What is a Faculae?
Those of you who study astronomy or space science have probably heard of the sunspots and faculae. These are regions of light that shine from the sun. They are areas where the sun is shining in white light, or where the solar irradiance is high enough to be visible. There are some models of the formation of faculae, and we can use this knowledge to understand how they formed. We can also look at the sun in the sky in white light, and find that there are different variations in total irradiance.
Observations of the sun in white light
A white light solar filter is a great way to view the Sun’s photosphere. It removes most of the sunlight before it enters the eyepiece. This reduces the intensity of the light by up to 100,000 times.
The photosphere is the thin outer layer of the Sun. It is composed of gas and plasma that is less than one percent of the atmosphere of Earth. Light is emitted by excited hydrogen atoms. These atoms emit specific wavelengths, and the light from the photosphere is similar to light coming from a solid glowing body.
When looking at the Sun, you may see it as a red or orange color, or a yellow or white light. Depending on the seeing conditions, you might not be able to see much detail.
When observing the Sun, you should always use good eye protection. Never look directly at the Sun, as you might hurt your eyes. Instead, hold a piece of paper or thick cardboard behind your eyepiece.
With a white light solar filter, you’ll be able to see sunspots, prominences, and other features in the photosphere. You can also see the disk of the Moon during a solar eclipse.
Another option for observing the Sun is a pinhole camera. To build a pinhole camera, you’ll need a tiny hole in a piece of thick paper or cardboard. Once you’ve made the hole, you can project the image onto a second piece of paper. This technique will result in a small image of the Sun, but it will reveal the progress of a partial solar eclipse.
Finally, a H-alpha telescope is a great way to see the surface of the Sun. You’ll be able to find prominences, granules, and other features in the Sun’s photosphere.
Models of the formation of faculae
Faculae are relatively bright and hot regions of the photosphere of the Sun. They can be found on the limb or the disc, and they are characterized by a relatively strong magnetic field. There are many types of faculae. Some have been called flocculi, hollows, and pits.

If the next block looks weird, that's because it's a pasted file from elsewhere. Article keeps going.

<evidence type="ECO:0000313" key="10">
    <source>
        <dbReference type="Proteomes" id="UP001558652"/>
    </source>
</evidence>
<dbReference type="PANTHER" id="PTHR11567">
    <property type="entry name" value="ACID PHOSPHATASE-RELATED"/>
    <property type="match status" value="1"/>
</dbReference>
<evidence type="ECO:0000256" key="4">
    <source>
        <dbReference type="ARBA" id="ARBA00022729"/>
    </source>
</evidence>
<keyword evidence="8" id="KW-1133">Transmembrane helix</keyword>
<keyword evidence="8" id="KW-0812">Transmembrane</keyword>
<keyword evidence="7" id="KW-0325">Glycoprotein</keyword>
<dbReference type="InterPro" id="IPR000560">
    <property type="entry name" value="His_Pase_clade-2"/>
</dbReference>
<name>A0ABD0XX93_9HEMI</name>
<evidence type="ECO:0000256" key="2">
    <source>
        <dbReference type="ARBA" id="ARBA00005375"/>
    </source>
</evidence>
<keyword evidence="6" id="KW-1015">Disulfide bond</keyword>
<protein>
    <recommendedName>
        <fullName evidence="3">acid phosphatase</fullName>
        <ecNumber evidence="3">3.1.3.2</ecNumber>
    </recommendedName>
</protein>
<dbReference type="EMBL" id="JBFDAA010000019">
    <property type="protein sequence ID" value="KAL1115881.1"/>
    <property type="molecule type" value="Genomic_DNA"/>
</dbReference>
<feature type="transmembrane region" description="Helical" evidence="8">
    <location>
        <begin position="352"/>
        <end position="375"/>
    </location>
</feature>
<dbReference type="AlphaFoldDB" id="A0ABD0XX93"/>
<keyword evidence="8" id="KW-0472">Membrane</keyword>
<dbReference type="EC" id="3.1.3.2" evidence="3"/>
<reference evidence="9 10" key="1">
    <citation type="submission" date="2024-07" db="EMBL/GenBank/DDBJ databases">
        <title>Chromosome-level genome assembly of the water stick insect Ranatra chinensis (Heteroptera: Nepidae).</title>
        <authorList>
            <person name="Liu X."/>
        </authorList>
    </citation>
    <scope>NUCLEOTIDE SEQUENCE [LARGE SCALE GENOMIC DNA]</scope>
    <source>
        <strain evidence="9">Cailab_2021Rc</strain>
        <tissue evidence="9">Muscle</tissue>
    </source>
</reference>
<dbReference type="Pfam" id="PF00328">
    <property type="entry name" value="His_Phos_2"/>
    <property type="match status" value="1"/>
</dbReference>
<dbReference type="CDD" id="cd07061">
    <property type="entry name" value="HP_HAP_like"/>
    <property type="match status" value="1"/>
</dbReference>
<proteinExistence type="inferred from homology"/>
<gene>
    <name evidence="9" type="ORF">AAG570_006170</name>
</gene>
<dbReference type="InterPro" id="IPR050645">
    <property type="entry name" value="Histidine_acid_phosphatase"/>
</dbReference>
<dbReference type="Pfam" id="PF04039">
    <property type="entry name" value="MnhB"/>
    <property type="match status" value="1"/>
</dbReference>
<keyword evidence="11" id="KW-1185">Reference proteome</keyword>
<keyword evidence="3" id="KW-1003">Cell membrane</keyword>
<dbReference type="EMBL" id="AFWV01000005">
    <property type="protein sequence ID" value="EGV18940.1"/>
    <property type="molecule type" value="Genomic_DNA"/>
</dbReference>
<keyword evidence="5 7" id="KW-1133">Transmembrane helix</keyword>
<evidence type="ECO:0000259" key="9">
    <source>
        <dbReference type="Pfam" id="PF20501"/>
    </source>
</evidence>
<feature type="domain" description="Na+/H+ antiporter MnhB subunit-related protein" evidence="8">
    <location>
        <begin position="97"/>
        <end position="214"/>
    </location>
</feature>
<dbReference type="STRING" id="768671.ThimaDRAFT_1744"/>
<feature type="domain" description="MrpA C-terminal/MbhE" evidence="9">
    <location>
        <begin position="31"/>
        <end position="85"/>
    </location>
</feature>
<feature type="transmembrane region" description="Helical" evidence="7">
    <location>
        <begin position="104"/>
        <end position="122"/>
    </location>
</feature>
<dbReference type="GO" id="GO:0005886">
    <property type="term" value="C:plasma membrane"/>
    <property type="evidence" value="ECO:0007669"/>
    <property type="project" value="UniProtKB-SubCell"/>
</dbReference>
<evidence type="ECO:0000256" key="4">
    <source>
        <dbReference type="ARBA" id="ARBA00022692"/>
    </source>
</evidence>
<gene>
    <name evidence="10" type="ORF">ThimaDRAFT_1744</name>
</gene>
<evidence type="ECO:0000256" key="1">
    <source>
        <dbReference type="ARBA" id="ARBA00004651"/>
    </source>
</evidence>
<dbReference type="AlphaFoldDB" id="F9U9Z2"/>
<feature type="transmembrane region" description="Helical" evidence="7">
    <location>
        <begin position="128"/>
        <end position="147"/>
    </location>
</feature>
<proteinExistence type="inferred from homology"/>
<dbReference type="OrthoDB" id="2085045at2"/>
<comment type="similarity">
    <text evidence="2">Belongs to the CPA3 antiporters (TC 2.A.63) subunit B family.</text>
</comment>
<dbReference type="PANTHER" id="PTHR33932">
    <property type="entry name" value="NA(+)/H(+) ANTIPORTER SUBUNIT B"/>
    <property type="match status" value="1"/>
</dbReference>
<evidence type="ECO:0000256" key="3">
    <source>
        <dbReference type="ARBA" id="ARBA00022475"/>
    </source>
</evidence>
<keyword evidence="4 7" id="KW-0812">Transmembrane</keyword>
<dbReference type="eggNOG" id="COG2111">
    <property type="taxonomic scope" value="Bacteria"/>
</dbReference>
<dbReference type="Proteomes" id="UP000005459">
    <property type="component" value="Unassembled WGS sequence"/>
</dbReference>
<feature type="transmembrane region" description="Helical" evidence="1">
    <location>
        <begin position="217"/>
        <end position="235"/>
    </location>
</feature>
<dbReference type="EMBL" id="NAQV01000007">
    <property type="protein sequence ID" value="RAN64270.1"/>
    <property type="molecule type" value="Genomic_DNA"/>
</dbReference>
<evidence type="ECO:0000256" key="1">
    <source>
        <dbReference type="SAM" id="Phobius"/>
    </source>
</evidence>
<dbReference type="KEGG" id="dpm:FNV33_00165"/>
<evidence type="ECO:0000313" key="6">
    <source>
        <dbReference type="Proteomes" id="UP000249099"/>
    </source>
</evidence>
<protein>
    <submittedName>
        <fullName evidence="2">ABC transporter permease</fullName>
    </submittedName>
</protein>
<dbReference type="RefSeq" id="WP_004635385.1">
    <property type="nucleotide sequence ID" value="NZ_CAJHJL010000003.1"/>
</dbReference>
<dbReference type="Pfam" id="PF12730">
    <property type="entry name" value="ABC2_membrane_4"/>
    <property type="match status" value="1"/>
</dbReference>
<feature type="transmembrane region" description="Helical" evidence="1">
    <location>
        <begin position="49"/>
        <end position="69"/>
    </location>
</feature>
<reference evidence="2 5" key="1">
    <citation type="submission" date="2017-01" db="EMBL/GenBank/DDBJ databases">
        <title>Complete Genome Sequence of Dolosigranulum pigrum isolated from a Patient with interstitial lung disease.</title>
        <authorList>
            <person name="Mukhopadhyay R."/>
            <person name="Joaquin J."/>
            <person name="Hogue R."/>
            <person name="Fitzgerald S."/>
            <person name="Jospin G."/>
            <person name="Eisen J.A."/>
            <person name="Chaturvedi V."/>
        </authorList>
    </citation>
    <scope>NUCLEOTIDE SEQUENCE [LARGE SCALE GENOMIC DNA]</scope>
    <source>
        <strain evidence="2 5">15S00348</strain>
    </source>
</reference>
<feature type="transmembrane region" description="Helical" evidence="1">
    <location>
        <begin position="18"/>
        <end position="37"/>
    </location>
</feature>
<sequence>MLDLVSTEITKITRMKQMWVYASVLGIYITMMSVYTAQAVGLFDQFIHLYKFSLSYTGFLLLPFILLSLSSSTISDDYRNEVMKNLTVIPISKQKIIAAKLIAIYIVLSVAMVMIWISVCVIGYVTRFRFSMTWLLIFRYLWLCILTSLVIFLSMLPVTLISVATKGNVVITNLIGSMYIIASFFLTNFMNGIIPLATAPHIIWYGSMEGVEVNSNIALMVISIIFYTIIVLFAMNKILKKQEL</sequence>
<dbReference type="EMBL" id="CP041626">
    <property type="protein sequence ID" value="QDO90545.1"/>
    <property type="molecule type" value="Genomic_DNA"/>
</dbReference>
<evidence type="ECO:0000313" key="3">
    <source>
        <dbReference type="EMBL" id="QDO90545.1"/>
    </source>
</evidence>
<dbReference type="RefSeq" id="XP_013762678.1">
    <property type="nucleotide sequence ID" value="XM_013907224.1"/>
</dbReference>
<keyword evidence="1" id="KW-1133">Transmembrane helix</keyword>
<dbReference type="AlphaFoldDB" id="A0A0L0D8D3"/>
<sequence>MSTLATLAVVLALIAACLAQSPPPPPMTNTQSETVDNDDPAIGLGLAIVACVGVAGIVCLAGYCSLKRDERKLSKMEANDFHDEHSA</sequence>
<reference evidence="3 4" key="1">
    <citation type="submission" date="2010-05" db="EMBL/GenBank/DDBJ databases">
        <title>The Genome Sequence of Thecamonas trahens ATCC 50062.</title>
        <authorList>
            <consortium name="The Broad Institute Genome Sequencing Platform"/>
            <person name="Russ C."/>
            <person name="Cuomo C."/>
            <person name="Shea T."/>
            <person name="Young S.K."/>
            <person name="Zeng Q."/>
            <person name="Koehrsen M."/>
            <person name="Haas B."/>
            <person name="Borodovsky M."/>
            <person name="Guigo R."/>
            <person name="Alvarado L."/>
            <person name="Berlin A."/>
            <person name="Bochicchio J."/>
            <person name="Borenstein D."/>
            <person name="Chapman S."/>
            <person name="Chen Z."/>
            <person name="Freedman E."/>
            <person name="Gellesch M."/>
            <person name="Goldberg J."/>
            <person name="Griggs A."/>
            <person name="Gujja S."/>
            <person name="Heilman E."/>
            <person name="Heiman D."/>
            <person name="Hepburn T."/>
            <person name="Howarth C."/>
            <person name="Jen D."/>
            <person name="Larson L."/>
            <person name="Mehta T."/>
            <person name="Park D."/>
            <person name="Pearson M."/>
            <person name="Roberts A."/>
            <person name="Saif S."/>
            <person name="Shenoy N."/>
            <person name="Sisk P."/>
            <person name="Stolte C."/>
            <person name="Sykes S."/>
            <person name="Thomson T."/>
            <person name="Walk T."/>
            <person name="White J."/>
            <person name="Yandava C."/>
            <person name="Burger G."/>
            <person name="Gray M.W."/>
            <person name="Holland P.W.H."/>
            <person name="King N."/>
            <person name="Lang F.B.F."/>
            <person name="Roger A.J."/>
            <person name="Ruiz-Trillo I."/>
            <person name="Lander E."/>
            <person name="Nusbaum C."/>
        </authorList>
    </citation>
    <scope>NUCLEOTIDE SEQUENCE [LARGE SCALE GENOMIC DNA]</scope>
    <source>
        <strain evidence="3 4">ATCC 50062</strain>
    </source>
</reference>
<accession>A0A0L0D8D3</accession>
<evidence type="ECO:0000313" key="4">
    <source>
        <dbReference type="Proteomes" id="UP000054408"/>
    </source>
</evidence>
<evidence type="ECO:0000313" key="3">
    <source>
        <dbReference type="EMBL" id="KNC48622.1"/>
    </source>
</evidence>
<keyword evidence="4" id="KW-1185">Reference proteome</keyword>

The magnetic field of faculae is unipolar. However, observers suggest that the magnetic field of faculae is multipolar. This implies that they are a type of magnetic vortex. It is not entirely clear, however, what is responsible for the multipolar character of the field.
A number of mathematical models have been developed to explain the formation of faculae. One, the “hillock and cloud model”, describes enhanced brightness in regions near sunspots.
Another theory, the “tachocline dynamo”, explains the long-period oscillations in the faculae. These are caused by significant masses of gas.
Finally, models using the Ceres crater production function suggest that impact-induced lateral mixing is a possible process for burying the faculae. Since impacts may have triggered aqueous activity in the early history of Ceres, the salt deposits found there could be related to liquid brines that had frozen in the impact region.
Faculae are relatively dense, with a density about 15 times that of the surrounding photosphere. Because of the large number of particles, these structures are relatively high in temperature. In fact, they are 1000 K warmer than the average photosphere.
A number of researchers have devoted a lot of attention to the problem of the structure of these features. Most of the models have been developed within the context of mean field theory. Yet, these models do not explain the long-period oscillations, which are not attributed to MHD waves.
Variations in total solar irradiance caused by sunspots
The Sun is the main source of energy for the solar system. It provides energy to Earth in the form of radiation. In turn, the Sun has a large influence on the climate of our planet.
Sunspots are large, dark splotches that emerge from the Sun’s surface. They are formed when magnetic ropes travel through the interior of the Sun. As the ropes pass by, they form a sunspot. These spots have a strong magnetic field, which prevents convective heat flow to the surface.
When a sunspot disappears, the total solar irradiance (TSI) decreases. However, some experts argue that these decreases are not related to changes in solar activity.